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A man who belongs to the noble class.
- ‘There were nearly a dozen others present: noblemen and ladies, members of the royal court.’
- ‘You're a noble, and noblemen have to look out for their families.’
- ‘Part of French history meant that France had two noblemen titled the Admiral of the Channel and the Admiral of the Atlantic.’
- ‘I suppose they would have also called literacy or public schools an elitist agenda back before anyone but noblemen knew how to read.’
- ‘Funds were provided for the eight-strong party of noblemen and ladies, their twelve gentlemen attendants and seventy-five servants.’
- ‘This is the council of noblemen that advise the Duke.’
- ‘We were all seated in the council, all the noblemen and all the aristocrats and councilors.’
- ‘The rest of his clothing was quite plain for a nobleman, as he hated his own title.’
- ‘The beaver pelts were used to make felt hats (typically top hats) for European noblemen and merchants alike.’
- ‘A brazen fanfare erupted from the royal minstrels, and whole ranks of armor-clad young noblemen stepped forward.’
- ‘The Duke of Rivenston led the small group of reporters, noblemen and ladies on a quick tour of the centre.’
- ‘Among his debtors were many Russian aristocrats and noblemen, both Russian and foreigners.’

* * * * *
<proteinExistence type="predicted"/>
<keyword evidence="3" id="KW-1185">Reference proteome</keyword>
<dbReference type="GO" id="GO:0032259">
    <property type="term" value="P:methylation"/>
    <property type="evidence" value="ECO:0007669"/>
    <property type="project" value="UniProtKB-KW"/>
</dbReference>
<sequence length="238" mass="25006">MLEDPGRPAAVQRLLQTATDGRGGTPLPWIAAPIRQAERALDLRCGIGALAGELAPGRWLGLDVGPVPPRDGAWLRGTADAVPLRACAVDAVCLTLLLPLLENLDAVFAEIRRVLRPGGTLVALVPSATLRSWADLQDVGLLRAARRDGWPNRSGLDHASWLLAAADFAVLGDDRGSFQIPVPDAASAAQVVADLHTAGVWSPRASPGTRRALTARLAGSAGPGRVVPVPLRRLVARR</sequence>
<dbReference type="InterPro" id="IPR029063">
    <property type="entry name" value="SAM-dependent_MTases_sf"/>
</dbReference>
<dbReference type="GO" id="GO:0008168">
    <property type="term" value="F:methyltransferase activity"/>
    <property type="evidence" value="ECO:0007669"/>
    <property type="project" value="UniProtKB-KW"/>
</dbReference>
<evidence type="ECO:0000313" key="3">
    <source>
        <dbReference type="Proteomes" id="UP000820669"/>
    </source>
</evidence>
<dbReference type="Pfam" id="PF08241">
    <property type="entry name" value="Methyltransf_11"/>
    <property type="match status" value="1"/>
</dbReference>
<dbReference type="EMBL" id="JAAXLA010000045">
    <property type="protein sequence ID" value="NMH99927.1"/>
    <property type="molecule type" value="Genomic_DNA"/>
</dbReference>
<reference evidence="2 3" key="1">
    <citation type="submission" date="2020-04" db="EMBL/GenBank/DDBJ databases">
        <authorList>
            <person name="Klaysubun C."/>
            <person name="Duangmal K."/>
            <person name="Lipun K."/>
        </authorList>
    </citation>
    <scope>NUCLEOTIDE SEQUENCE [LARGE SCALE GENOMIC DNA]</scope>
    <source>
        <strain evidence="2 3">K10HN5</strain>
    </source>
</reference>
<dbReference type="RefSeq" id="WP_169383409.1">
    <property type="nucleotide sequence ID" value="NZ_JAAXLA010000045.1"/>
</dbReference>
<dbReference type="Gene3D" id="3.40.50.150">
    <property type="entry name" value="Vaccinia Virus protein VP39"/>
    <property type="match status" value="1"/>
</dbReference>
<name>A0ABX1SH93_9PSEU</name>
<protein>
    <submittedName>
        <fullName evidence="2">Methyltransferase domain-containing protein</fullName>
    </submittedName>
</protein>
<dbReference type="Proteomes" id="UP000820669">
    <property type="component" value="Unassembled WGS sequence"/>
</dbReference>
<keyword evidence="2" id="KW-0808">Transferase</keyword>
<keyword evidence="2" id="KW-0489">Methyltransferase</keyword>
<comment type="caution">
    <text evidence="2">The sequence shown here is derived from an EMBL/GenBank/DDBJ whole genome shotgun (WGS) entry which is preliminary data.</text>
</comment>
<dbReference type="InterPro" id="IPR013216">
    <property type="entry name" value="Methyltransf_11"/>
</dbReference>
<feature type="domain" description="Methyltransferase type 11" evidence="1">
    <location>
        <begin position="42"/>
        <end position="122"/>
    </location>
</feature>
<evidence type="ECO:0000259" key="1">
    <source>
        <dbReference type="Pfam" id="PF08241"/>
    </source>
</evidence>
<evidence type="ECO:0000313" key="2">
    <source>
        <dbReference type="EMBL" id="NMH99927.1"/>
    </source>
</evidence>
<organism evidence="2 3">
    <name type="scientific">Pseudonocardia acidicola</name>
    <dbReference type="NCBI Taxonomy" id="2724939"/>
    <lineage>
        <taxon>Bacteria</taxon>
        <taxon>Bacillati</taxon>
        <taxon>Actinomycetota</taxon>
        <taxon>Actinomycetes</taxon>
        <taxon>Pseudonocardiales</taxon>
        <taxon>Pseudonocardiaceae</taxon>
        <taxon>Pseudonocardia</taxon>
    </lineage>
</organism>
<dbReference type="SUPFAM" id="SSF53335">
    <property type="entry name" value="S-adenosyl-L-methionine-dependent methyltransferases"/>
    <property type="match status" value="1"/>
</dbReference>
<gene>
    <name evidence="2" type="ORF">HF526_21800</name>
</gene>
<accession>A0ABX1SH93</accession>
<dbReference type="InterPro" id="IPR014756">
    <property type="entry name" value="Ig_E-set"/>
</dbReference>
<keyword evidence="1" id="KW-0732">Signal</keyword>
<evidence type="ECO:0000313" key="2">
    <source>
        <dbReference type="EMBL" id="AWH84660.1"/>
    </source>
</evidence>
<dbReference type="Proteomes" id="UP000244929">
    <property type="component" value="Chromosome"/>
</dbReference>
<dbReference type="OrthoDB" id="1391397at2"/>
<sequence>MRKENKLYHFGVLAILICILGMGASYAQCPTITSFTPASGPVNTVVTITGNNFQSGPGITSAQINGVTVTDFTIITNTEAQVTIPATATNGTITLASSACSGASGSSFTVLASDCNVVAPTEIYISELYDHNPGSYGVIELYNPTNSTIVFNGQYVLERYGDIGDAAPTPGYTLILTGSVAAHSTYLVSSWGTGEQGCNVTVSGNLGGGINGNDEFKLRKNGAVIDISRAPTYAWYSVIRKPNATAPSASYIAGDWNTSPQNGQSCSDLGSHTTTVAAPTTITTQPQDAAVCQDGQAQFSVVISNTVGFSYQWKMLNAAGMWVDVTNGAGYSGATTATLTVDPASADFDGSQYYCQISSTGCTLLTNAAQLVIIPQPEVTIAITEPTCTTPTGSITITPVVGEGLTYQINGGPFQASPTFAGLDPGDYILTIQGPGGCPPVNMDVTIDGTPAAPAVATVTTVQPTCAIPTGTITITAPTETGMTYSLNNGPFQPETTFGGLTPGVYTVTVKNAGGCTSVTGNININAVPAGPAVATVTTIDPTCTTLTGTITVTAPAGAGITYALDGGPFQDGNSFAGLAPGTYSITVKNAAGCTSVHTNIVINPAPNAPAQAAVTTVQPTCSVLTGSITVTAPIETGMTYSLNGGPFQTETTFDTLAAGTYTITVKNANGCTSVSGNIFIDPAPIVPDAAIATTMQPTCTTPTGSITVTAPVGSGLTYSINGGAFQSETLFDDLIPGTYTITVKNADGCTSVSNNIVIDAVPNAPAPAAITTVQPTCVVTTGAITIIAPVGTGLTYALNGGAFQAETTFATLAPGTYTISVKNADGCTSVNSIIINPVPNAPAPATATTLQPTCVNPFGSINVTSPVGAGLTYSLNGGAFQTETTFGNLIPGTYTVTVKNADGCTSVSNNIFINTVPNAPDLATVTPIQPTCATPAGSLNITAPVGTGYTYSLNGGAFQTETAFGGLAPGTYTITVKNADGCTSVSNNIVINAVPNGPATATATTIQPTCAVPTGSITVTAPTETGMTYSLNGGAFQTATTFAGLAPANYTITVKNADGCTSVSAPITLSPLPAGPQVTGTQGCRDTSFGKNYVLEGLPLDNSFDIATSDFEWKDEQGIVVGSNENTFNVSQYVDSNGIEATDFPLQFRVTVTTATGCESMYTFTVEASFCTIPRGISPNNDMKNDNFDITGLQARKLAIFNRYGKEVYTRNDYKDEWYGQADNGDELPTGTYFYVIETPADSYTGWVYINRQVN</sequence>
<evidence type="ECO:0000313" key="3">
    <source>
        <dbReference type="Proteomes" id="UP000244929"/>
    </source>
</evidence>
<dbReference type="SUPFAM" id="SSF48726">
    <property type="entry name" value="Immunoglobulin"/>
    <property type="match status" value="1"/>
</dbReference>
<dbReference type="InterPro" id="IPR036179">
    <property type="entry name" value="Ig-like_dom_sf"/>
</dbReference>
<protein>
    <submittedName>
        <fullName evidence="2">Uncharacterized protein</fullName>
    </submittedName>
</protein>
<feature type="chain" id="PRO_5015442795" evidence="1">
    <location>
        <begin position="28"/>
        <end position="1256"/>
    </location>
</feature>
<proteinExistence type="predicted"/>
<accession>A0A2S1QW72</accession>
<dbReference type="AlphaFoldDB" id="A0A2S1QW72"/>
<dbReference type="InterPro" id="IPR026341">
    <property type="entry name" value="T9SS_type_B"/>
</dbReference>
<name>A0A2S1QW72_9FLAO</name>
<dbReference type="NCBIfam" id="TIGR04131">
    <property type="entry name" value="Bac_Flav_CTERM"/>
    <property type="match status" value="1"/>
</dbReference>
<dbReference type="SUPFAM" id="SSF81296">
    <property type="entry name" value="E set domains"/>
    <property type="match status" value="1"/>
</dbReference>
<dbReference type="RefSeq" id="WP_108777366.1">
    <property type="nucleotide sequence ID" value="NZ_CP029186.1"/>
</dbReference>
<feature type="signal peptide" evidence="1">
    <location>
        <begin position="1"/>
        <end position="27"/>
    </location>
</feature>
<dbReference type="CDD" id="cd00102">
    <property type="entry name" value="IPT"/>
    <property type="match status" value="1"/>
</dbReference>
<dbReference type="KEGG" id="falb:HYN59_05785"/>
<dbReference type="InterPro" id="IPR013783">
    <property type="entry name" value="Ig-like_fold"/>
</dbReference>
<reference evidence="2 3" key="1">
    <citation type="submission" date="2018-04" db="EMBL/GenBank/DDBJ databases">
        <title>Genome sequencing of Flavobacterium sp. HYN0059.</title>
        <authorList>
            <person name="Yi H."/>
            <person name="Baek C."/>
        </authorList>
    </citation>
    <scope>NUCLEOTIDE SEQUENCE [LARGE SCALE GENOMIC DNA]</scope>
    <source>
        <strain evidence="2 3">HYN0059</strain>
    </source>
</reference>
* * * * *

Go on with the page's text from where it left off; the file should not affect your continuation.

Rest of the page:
- ‘Due to the town's charming environment, in ancient times many noblemen and distinguished families built their private gardens there.’
- ‘He was standing in the middle of the room, dressed richly, like a duke or a nobleman.’
- ‘They offered an outlet for the ambitions of land-hungry knights and noblemen.’
- ‘Many noblemen and noblewomen came with gifts but most people came with prayers for the princess.’
- ‘How her beauty was known to all mankind and how knights and noblemen would plead King Julius for his daughter's hand.’
- ‘His father had inherited the Acton family baronetcy and his mother was the heiress of a German nobleman, the Duke of Dalberg.’
- ‘He entered with the trained dignity of a nobleman and met the duke's steely gaze.’
- ‘His voluminous surviving correspondence is full of letters from noblemen of all ranks eager to gain his favour or reporting on tasks that he had given them in the hope of further preferment.’
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